Market Research

Why Strong Competitors Can Help Your Business Grow

September 21, 2011

For some entrepreneurs and startup founders, the simple mention of “competition” causes paranoia. To them, it’s a dirty word that incites visions of undercut prices, copied ideas, and stolen market share.

In reality, the reaction should be completely opposite. Because believe it or not, strong competitors can actually help your business. They keep you on your toes, provide valuable market insight, and force you to keep your product strategy fresh.

And, as serial entrepreneur and angel investor Babak Nivi writes on Venture Hacks, companies should always assume – and embrace – competition. As Nivi suggests in his post, “if a competitor is going to scare you, you shouldn’t have started a business in the first place.”

The article and some of the comments that accompany it discuss the value of competition and how much businesses should pay attention to it. But I think two points Nivi discusses are particularly relevant for aspiring expansion stage product managers:

  • Never assume you know everything about your competition. In fact, always assume someone is competing with you.
  • Consider your competition seriously, but do not back out of a market because of competitors.

I think the second statement is especially poignant. As author and entrepreneur David Silverman writes for the Harvard Business Review, competition simply means that a market exists for your product. And just because competition exists, doesn’t mean it’s doomsday for your business.

Silverman presents the Shake Shack in New York City as a perfect example. It’s within walking distance of two McDonalds, 10 other lunch hotspots, and within a minute of hundreds of other restaurants. But in spite of all that competition, the Shake Shack’s lunchtime crowd is routinely lined up out the door.

So how, you ask, does that example apply to expansion stage software companies?

Recently, I had a discussion with our investment associates about the current state of the markets. With the rapidly decreasing cost of starting a business, there’s a correlating multiplicity of startups hoping to address any given market.

And because of the agile nature of today’s product management lifecycle, startups are constantly “pivoting” and experimenting with their products and services, which consequently creates even more overlap and competition within the markets.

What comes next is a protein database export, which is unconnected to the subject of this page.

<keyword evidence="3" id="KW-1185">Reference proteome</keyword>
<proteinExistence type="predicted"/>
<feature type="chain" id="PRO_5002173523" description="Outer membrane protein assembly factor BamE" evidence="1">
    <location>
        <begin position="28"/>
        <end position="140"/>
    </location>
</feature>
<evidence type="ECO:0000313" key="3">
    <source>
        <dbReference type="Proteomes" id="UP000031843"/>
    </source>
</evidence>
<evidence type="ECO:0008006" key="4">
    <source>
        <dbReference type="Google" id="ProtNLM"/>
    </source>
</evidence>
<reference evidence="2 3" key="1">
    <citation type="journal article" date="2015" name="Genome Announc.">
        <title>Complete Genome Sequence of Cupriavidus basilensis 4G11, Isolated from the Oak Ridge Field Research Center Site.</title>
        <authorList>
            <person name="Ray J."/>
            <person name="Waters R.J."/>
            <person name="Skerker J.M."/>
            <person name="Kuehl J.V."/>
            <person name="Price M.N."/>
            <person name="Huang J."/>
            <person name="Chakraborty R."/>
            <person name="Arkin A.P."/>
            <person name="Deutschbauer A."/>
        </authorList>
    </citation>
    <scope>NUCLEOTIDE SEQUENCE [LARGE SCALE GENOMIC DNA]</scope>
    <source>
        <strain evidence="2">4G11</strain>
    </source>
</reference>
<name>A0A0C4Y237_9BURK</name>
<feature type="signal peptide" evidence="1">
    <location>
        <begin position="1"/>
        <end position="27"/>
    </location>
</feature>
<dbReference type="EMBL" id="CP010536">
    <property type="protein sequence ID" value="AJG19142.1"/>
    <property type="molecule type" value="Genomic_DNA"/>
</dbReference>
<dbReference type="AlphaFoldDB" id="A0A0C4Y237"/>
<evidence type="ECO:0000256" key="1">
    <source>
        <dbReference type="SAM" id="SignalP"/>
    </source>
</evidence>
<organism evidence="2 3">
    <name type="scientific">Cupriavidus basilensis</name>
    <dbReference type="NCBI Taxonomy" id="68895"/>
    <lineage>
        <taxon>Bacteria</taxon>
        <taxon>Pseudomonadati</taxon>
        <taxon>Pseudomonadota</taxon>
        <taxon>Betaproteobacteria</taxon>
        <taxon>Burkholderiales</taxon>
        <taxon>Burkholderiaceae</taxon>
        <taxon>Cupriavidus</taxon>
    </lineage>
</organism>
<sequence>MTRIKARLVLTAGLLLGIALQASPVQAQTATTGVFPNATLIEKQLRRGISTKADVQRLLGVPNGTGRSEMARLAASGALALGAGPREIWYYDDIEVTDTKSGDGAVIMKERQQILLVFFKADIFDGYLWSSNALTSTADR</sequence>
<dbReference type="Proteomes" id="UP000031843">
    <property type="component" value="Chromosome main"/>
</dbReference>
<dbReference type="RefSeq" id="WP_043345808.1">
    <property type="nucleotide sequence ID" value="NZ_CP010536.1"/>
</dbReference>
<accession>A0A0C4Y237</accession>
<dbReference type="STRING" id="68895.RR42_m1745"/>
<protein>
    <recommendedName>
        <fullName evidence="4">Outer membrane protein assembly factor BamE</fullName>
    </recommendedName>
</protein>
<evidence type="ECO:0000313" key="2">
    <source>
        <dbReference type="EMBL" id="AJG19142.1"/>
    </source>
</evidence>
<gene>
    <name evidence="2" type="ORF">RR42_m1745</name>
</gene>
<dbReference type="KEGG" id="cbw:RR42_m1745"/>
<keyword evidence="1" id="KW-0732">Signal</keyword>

In short, competition among startup and expansion stage software companies today is unavoidable.

Long gone are the days where a venture capital advisor was assured of a first mover’s advantage in a “greenfield” market. Competitors will always pop up, and most likely they will offer cheaper alternatives to undercut any perceived market leader.

Conventional wisdom may be to despise competitors for doing that, but companies should actually embrace their crowded, competitive fields. After all, the more competitors try to market and flaunt their latest features and functions, the more free “intelligence” you can collect from their marketing and sales materials.

Each competitor’s product is a test of the market’s receptiveness and demand for a solution whose outcome is very easily ascertained. And staying on top on those market trends, brand strategy consultant Michelle Levy tells, can help you make practical decisions around product development, pricing, promotions, and messaging.

Fast moving competition keeps your own sales team on its toes and ensures they will be looking out for competitive intelligence. It also gives your product management team lots of ideas for how to improve your product.

The article, which is also a guidebook for how to conduct competitive research, suggests that healthy competition can open the door to targeting better customers, forecasting a market’s potential, determining market prices and competing product offerings, and discovering new customers altogether.

Of course, those are just some of the many ways that competition can keep your product strategy fresh, and your operations lean and running on overdrive. And on top of all those things, the adrenaline rush that’s sparked by true competition is really the secret ingredient to startup success.

So, do you know who your biggest competitors are?

If you think you don’t have any, you might not be looking hard enough. And if a few strong competitors make you tremor, maybe it’s time to rethink how you view that competition.

Chief Business Officer at UserTesting

Tien Anh joined UserTesting in 2015 after extensive financial and strategic experiences at OpenView, where he was an investor and advisor to a global portfolio of fast-growing enterprise SaaS companies. Until 2021, he led the Finance, IT, and Business Intelligence team as CFO of UserTesting. He currently leads initiatives for long term growth investments as Chief Business Officer at UserTesting.